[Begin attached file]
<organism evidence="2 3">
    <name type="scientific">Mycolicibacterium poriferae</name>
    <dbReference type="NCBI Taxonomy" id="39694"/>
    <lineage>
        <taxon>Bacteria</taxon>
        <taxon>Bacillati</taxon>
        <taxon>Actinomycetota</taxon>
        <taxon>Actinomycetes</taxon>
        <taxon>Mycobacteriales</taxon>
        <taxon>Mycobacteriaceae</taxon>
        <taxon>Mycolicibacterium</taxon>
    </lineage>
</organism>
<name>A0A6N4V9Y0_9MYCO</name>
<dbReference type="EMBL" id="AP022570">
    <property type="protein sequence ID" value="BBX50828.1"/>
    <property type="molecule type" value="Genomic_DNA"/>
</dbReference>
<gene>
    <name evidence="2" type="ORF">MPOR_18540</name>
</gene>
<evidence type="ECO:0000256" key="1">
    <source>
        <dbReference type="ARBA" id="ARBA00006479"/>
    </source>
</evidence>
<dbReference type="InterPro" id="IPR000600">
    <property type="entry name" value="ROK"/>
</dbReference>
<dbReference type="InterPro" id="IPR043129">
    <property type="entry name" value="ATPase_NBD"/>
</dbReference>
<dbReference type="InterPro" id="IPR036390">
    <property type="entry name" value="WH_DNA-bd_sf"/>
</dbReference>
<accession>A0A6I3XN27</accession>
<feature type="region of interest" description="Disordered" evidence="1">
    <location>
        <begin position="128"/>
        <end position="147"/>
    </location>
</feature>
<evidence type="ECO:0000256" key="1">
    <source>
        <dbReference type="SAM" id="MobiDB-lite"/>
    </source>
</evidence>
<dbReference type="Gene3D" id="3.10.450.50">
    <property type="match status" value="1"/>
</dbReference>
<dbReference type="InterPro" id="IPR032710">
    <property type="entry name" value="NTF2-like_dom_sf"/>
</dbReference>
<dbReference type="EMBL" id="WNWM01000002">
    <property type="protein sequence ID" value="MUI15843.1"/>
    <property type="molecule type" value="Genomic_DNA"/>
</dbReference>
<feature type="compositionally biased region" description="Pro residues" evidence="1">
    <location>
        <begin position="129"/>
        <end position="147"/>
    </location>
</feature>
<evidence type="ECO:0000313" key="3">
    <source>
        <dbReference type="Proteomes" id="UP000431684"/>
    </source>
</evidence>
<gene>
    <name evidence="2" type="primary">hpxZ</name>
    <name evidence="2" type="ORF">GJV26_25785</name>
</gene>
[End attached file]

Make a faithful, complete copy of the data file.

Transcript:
<organism evidence="2 3">
    <name type="scientific">Mycolicibacterium poriferae</name>
    <dbReference type="NCBI Taxonomy" id="39694"/>
    <lineage>
        <taxon>Bacteria</taxon>
        <taxon>Bacillati</taxon>
        <taxon>Actinomycetota</taxon>
        <taxon>Actinomycetes</taxon>
        <taxon>Mycobacteriales</taxon>
        <taxon>Mycobacteriaceae</taxon>
        <taxon>Mycolicibacterium</taxon>
    </lineage>
</organism>
<name>A0A6N4V9Y0_9MYCO</name>
<dbReference type="EMBL" id="AP022570">
    <property type="protein sequence ID" value="BBX50828.1"/>
    <property type="molecule type" value="Genomic_DNA"/>
</dbReference>
<gene>
    <name evidence="2" type="ORF">MPOR_18540</name>
</gene>
<evidence type="ECO:0000256" key="1">
    <source>
        <dbReference type="ARBA" id="ARBA00006479"/>
    </source>
</evidence>
<dbReference type="InterPro" id="IPR000600">
    <property type="entry name" value="ROK"/>
</dbReference>
<dbReference type="InterPro" id="IPR043129">
    <property type="entry name" value="ATPase_NBD"/>
</dbReference>
<dbReference type="InterPro" id="IPR036390">
    <property type="entry name" value="WH_DNA-bd_sf"/>
</dbReference>
<accession>A0A6I3XN27</accession>
<feature type="region of interest" description="Disordered" evidence="1">
    <location>
        <begin position="128"/>
        <end position="147"/>
    </location>
</feature>
<evidence type="ECO:0000256" key="1">
    <source>
        <dbReference type="SAM" id="MobiDB-lite"/>
    </source>
</evidence>
<dbReference type="Gene3D" id="3.10.450.50">
    <property type="match status" value="1"/>
</dbReference>
<dbReference type="InterPro" id="IPR032710">
    <property type="entry name" value="NTF2-like_dom_sf"/>
</dbReference>
<dbReference type="EMBL" id="WNWM01000002">
    <property type="protein sequence ID" value="MUI15843.1"/>
    <property type="molecule type" value="Genomic_DNA"/>
</dbReference>
<feature type="compositionally biased region" description="Pro residues" evidence="1">
    <location>
        <begin position="129"/>
        <end position="147"/>
    </location>
</feature>
<evidence type="ECO:0000313" key="3">
    <source>
        <dbReference type="Proteomes" id="UP000431684"/>
    </source>
</evidence>
<gene>
    <name evidence="2" type="primary">hpxZ</name>
    <name evidence="2" type="ORF">GJV26_25785</name>
</gene>